Certainly we could try to do a straw poll of docs librarians or get our professional associations to make a recommendation for Public Printer, but I think we’re better off focusing on the things we can do regardless of who is Public Printer. Then we’ll be clear on when we can work together with the Public Printer and when we have to offer constructive criticism.

    Just my two cents.

    ————————————

    "And besides all that, what we need is a decentralized, distributed system of depositing electronic files to local libraries willing to host them." — Daniel Cornwall, tipping his hat to Cato the Elder for the original quote.

  3. shuler says:

    Daniel: thanks for your thoughtful response. I would say the emphasis is on history and continuity, not premature. When you say —

    I’m not sure what comments about Public Printers have to do with creating a consensus among the documents community, but I thought I’d comment on this entry anyway.

    The Public Printer is responsible for the federal depository library program and supervises the Superintendent of Documents. Current and future people who serve in this office, their qualifications, policies, and experience, are foundational to the success of the depository library program’s future. With the potential of Obama making his own choice for Public Printer, encouraging discussion and consensus among librarians who serve the depository library community is crucial to this process.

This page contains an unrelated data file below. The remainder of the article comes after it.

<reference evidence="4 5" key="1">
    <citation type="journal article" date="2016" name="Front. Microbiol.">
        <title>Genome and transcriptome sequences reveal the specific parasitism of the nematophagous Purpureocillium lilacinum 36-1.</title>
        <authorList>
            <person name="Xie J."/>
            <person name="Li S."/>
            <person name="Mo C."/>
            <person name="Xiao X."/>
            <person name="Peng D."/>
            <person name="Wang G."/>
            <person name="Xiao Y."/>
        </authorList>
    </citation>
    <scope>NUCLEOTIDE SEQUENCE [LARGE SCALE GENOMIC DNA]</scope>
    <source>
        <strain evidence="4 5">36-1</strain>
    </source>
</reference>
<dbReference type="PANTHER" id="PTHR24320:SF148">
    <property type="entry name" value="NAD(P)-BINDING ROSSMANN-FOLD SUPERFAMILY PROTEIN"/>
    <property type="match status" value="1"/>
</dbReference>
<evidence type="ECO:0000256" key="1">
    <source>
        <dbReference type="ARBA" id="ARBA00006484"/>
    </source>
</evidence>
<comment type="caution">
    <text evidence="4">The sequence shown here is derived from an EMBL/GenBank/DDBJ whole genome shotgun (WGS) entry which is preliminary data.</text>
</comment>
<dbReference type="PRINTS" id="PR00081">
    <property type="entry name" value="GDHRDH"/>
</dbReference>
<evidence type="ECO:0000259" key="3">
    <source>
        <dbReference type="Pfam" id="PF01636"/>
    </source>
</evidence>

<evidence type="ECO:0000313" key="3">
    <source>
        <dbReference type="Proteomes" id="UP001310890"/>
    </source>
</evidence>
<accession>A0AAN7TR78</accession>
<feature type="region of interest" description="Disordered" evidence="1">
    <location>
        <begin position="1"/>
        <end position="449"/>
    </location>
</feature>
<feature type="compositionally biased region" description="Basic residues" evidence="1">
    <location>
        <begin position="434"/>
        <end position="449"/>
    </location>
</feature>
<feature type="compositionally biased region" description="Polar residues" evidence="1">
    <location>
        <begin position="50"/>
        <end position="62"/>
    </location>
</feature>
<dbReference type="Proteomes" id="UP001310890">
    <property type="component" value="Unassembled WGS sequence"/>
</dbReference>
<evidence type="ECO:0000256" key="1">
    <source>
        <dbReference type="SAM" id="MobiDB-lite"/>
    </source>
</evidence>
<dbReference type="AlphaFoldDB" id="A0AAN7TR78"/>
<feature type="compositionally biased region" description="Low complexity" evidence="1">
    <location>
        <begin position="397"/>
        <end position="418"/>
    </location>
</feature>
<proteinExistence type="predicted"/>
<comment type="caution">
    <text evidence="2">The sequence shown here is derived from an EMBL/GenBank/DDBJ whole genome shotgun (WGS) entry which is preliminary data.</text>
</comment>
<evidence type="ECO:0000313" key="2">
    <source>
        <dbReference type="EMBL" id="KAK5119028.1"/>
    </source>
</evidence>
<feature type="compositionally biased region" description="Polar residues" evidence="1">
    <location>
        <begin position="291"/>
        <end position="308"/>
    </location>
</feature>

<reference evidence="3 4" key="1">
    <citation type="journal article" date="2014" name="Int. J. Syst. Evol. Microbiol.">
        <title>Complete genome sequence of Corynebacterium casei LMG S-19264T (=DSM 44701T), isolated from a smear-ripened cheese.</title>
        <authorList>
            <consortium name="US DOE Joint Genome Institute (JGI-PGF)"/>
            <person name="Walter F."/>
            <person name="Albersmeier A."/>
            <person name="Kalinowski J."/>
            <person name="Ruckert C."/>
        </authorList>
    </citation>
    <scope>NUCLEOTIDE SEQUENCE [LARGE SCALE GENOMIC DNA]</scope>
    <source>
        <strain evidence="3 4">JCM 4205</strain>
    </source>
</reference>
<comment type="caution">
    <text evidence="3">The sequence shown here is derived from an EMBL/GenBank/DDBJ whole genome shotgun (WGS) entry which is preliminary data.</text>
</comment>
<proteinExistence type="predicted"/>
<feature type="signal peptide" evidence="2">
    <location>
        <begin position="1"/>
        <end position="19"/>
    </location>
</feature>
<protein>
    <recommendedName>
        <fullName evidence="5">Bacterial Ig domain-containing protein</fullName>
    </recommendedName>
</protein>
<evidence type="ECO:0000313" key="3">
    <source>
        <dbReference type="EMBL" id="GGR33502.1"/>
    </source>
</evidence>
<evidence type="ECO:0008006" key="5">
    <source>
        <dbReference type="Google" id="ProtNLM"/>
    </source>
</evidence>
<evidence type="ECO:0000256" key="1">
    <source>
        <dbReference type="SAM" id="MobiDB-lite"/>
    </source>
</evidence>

4. jrjacobs says:

    Yes the public printer is an extremely important position. Unfortunately, at least in my memory, they have not all been consensus-seeking individuals who see the continuing need for the FDLP. Malamud, on the other hand — as a technologist, author, internet pioneer, and public domain advocate — has a long and active history of working with govt entities (and against them :-) ) and working with consensus-driven technology communities to get “documents to the people.” His 7-point plan jibes pretty closely with John’s 4-point elevator pitch and takes into account the public/democratic need for better access to and preservation of government information in all formats and the importance of highly skilled librarians and the GPO workforce in that process. It is for these reasons that we’re excited about the possibility that he could be the next public printer of the US.